The Kenzie program, a Buffalo State College scholarship opportunity, started with four students in 1998. Fifteen years later, it has grown to fund 26 high-achieving, underrepresented minority undergraduate students, emphasizing academic achievement, leadership development, mentoring, and community service, and close interaction between students and mentors. The scholarship includes a $2,400 award renewable each year provided that the student maintains a 3.0 GPA, and also offers a cash bonus of $520 each semester if the scholar makes the dean’s list.
“Mr. Kenzie allows his scholars to reach their educational potential through his generosity and wise guidance,” said Janine Diaz, a Kenzie scholar who graduated in May 2012. Ms. Diaz graduated with a degree in Fashion/Textile Technology and is currently working as an Assistant Designer at Aidan Mattox, an eveningwear line. Several department stores will carry her line of clothing this winter.
Ms. Diaz is one of many Kenzie success stories as the Ross B. Kenzie Family Presidential Scholarship program celebrates its 15 year anniversary. The scholarship program was created and endowed by Mr. Ross B. Kenzie, former Buffalo State Council Chair from 1982 to 1998.
The bulk of the Kenzie scholars major are Childhood Education, Criminal Justice and Sociology majors. And since its establishment, the program has seen more than 70 students graduate and go on to further studies, demonstrating that specialized programs like Kenzie help students graduate on time: at Buffalo State Kenzie scholars have a 78% on-time graduation rate.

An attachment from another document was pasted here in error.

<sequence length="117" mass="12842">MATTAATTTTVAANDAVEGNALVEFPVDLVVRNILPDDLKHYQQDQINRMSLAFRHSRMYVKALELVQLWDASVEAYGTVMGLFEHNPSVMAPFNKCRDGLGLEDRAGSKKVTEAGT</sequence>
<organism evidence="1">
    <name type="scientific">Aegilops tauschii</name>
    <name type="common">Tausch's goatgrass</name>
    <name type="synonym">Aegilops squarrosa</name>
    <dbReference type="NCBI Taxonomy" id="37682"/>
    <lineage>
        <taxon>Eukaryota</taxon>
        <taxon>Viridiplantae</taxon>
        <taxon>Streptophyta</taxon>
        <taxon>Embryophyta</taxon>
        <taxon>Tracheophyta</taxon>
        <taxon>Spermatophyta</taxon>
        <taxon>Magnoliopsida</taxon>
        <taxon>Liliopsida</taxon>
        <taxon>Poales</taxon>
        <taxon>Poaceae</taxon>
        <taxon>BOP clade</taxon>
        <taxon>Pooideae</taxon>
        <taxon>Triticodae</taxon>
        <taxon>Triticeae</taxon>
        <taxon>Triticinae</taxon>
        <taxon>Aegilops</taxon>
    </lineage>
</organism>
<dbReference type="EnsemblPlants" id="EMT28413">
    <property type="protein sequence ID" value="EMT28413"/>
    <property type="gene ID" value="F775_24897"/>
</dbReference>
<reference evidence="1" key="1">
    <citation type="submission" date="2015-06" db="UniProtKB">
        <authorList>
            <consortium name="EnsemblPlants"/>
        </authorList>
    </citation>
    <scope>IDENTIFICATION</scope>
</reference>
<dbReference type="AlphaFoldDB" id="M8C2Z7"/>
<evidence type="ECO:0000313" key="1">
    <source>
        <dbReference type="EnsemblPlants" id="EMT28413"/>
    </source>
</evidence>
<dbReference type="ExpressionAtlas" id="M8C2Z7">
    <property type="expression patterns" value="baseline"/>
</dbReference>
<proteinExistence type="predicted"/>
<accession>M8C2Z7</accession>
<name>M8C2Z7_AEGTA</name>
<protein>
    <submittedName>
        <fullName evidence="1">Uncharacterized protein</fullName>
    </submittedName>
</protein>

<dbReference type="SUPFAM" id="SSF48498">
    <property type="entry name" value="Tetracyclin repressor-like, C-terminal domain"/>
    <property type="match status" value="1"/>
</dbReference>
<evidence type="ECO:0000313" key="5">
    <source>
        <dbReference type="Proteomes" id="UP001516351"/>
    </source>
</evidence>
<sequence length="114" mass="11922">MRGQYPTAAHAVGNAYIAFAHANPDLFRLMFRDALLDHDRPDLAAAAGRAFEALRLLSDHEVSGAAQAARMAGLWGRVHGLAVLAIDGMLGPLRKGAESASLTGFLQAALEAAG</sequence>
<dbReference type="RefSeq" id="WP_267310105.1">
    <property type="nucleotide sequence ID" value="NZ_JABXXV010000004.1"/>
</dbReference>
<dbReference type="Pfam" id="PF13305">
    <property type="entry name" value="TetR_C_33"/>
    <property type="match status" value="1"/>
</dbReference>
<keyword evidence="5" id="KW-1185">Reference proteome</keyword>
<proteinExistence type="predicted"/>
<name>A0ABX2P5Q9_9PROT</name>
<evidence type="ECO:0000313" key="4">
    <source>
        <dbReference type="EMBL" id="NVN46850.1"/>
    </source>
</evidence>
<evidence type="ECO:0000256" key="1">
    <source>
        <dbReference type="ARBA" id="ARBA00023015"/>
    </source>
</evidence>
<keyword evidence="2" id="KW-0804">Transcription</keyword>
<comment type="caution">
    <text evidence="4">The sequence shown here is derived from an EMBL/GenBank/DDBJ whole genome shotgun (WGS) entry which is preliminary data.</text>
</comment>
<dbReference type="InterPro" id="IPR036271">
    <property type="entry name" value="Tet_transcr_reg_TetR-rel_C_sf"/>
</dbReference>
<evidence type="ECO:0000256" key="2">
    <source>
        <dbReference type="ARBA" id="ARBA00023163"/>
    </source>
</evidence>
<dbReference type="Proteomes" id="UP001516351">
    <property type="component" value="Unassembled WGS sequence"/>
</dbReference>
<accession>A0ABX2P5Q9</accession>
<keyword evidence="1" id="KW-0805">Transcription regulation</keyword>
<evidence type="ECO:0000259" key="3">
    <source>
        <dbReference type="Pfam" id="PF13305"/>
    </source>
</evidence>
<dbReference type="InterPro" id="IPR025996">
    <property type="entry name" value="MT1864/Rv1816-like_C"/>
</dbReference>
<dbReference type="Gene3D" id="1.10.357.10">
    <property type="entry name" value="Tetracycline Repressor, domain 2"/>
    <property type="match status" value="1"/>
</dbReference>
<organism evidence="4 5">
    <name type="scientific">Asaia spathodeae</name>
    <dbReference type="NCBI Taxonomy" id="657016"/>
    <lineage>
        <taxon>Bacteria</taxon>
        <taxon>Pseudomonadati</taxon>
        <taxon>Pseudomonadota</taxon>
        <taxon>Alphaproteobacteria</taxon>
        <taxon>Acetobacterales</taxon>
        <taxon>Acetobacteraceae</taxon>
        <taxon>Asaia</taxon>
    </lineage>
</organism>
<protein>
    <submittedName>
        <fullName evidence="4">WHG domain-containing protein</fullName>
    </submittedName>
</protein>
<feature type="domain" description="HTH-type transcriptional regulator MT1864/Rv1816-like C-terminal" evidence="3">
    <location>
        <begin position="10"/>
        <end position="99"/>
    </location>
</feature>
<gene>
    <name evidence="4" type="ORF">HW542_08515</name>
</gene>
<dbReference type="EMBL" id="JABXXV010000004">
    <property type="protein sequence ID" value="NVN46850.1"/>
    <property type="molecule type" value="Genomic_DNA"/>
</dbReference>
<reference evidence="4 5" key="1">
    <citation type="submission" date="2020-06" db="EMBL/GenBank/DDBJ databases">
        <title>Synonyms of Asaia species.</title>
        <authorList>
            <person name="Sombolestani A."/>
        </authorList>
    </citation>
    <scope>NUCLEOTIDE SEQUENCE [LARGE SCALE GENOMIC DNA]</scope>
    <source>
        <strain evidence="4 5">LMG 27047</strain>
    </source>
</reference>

The Kenzie program helps the college to recruit highly qualified minority students, and enables them to focus on their studies. “The financial support the Kenzie program provides allowed me to concentrate on my studies rather than worrying about paying for school,” said Kwabena Boakye, of New York City, who came to Buffalo State intending to major in biology with the hope to become a physician someday. It makes it possible for some scholars to finish their undergraduate work with little or no debt, and begin their professional lives without the financial burden faced by a lot of graduates today.
Since graduating, Dr. Boakye earned his medical degree at the University of Buffalo, and served in the United States Army Reserve as a physician. He recently founded a nonprofit organization to improve health in Africa, and there are plans to build a hospital in Africa next summer. Dr. Boakye also travelled to Haiti after the 2010 earthquake, which left 316,000 people dead and 1.6 million homeless, to provide medical support to the injured.
Kenzie alums are working in many human service professions, and in education as Financial Aid Advisors at CUNY, Program Associates at Junior Achievement of Georgia, and as a Residence Director at SUNY Fredonia. Scholar Cecily Washington is pursuing her Juris doctor (J.D.) at Marshall School of Law in Houston, Texas, and 2013 graduate Ahmad Daniel Islam is enrolled at the University at Buffalo Law School.
Divine Sebuharara, a 2012 graduate, summed up the feelings of many Kenzie Scholars. The program’s “genuine care for the well-being of each scholar has made this process just a little bit easier. All of the workshops, lunches, conversations, and picnics we shared are ones that will always be remembered and cherished.”
Written by Muhammed Sumbundu
Generation SUNY is the State University of New York Office of New Media.